Having browsed around the blog a bit, and having asked a question or two of those who know, I thought that perhaps it would be appropriate to tell you a little bit more about myself, at least as it relates to some current activities. You don’t want an autobiography, and I promise not to give you one, although I will apologize in advance for the fact that it is much easier for me to expound on a topic than to write Haiku. You get the idea.
Having browsed through more poems than I could manage to comment on individually, I think I see that this site consists of a group of about a hundred or so people--at least who are obviously visible--who are lifetime members, and a bunch more—like myself—who have paid for a premium membership. I did that so it would give me access to some of the other perks on the site; whether or not I become a lifetime member, time will tell. I see that there are almost too many to count who simply have found it as a place to share their poetry. It’s good that it exists. So few people in the “real” world outside of English classes talk about poetry that the poor starving poets probably feel as if it is a dying art. At least the site lets people see that there are a lot more like themselves.
I am not sure how your contests and other things are supposed to work. It almost seems as though all of the lifetime members know each other and have more personal connections. Maybe not, but it could look that way. That’s fine, of course, but it makes me think that I probably should have lurked awhile, posting poems, and commenting until my “views” reached into the hundreds—if they ever do—like the obvious old timers.. Nevertheless, I never in my life have done anything just a little bit, so if I jumped from the frying pan to the fire before I should have—well, that’s the story of my life, I reckon. I don’t apologize for that. It’s the way I am.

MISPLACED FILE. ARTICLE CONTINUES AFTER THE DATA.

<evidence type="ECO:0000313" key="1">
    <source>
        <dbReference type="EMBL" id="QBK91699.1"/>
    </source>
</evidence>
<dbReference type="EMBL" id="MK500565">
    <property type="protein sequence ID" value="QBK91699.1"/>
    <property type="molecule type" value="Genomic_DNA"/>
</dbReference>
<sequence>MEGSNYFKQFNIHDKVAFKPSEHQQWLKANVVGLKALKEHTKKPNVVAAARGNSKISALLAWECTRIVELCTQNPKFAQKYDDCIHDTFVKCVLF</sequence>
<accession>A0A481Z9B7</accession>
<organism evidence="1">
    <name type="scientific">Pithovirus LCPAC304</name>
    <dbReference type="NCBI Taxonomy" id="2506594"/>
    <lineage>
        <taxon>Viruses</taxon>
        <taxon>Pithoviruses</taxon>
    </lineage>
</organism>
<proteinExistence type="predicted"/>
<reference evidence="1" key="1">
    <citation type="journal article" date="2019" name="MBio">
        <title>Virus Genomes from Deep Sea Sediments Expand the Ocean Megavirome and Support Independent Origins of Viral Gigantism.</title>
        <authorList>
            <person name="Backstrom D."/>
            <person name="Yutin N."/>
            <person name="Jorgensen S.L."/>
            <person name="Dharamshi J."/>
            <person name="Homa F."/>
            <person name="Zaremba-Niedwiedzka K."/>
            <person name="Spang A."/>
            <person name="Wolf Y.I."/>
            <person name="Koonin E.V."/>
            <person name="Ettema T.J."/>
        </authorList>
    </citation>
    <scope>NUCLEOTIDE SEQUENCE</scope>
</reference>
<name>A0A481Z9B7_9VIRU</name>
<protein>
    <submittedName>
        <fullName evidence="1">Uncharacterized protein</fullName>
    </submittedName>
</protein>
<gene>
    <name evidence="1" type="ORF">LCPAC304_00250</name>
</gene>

At any rate, I thought I would share a bit about Wonderful Magical Words which is the title of the textbook I am working on, or at least something about the generation of the work. I have my share of degrees and certificates and various bits of alphabet soup that I could string behind my name if I desired, but the most important one is probably the Doctor of Arts degree from SUNY Albany. The difference between a DA and a Ph.D—at least at that time—is that the DA has more of an “education” emphasis, such as curriculum development, textbook creation, etc. Actually, if anyone ever attended a school in the SUNY system, you might know that the DA and Ph. D were actually more political than true differences. New York State was in an economic crunch, and the colleges were having their graduate programs rationed, you might say. But the Albany campus was not willing to give up their graduate degrees in English, even though the Binghamton campus also had an English Ph.D. So, they changed the name and called it “Doctor of Arts,” and slightly modified a few of the requirements. I had to develop a new college course and find a college that would allow me to teach it, while the Ph.D did not have that requirement. The course I developed was “Native American Literature and Culture,” which I subsequently taught at Mohawk Valley Community College during my years there. The course was wildly successful at the time, and from it I developed the survey text, Alien Language, Indian Words. It is available on the library shelves at SUNY Albany, and I have a couple of copies and the electronic version.